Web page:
As well as being a Graphics student I, as many students are, am also a barman. As such I have to suffer the terrible incompetence of my peers when it comes to menu/leaflet/point of sale designing. So when it cropped up in conversation that I was a Graphic Designer I was more than happy to be asked to design some stuff for them. From editing their power-point slides (?) to designing promo cards and Christmas menus, everything with a hint of a graphical element was passed onto me. Anyway, it was to my horror this weekend when I spotted this monstrosity of a flyer in the office...
(sufficient to say, I did not design this!) Apparently we are to host an Electro 80's night. All sounds good. However, the company that are organizing it (we are just providing a venue) and the 'designer' they hired are idiots. Not only did they think this flyer would attract the 300+ people that they claim to be able to get but, when we rang up to enquire about the horrendous pixelization of our logo and offer them an high res copy of it they replied with "well we just got the logo off your website and we can't change it now we've had already had 1000 printed." Idiots. Anyway, I did find a use for this today. In G-Man's skills session we were given the task of 'taking a shit flyer and making it better'. I had perfect fodder. An hour and half later...
Using exactly all the type that was on the original and using the obvious themes of Peter Saville's Blue Monday cover (and also his Grayscale font) and the 80's colour palette I managed to create a clean, concise, relevant version that I would say would appeal to more people than the original.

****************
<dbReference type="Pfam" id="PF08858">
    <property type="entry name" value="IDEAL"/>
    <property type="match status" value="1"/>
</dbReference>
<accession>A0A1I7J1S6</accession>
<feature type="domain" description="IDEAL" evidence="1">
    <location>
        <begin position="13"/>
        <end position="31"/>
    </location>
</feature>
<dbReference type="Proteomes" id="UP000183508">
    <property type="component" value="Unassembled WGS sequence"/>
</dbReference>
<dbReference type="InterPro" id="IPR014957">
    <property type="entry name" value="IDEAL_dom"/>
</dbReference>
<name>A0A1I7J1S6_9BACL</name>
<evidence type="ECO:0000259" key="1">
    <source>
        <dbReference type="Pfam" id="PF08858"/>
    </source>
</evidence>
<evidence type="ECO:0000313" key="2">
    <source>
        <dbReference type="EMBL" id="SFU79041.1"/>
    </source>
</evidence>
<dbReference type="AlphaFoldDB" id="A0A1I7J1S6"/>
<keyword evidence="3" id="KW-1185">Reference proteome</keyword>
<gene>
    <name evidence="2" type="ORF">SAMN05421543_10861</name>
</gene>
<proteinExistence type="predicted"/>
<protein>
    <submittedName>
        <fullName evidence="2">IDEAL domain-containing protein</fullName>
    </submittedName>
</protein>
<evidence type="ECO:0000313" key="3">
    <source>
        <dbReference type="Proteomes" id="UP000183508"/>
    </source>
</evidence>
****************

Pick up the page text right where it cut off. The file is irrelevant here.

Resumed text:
If only I knew about this sooner...
Wednesday, 20 October 2010
Sunday, 17 October 2010
Came across this little article in The Guardian about a group of designers in New York who, in partially their own words; "Hijack these unconsidered fliers, redesign them overpowering their message with a new visual language and then replace the redesign back in its authentic environment". A lovely little idea and actually some really strong design work. I'd be interested to know if the fliers actually warranted any more of a response with their new designs? I would certainly look more than twice at some of these posters. Well worth a look at the designers portfolio as well. It's choc-a-bloc with great illustrations, book designs and posters. A new favourite of mine methinks.
Cardon Copy // Cardon Design
Saturday, 16 October 2010
I finally got around to watching Helvetica in it's entirety recently after only ever watching it in the background whilst I'm working or little bits here and there. Now, for me, it's a fantastic film. It may be a bit geeky and it may not be to everyones taste but I loved it. It is brilliantly shot with a great soundtrack that I think brings alive what could be quite a dull subject matter to those who aren't particularly interested in typography or design. I actually think it is so well made that it could fairly easily cross over and interest the 'non-graphical' public as it is generally a very captivating documentary. There are some great interviews with design legends such as Wim Crouwel, Massimo Vignelli, Neville Brody and some fantastic insights into the minds of Erik Spiekermann and Michael Bierut. A much see for designers and interested public alike.
(Just a little extra: check out El Ten Eleven who provided a lot of music to the soundtrack.)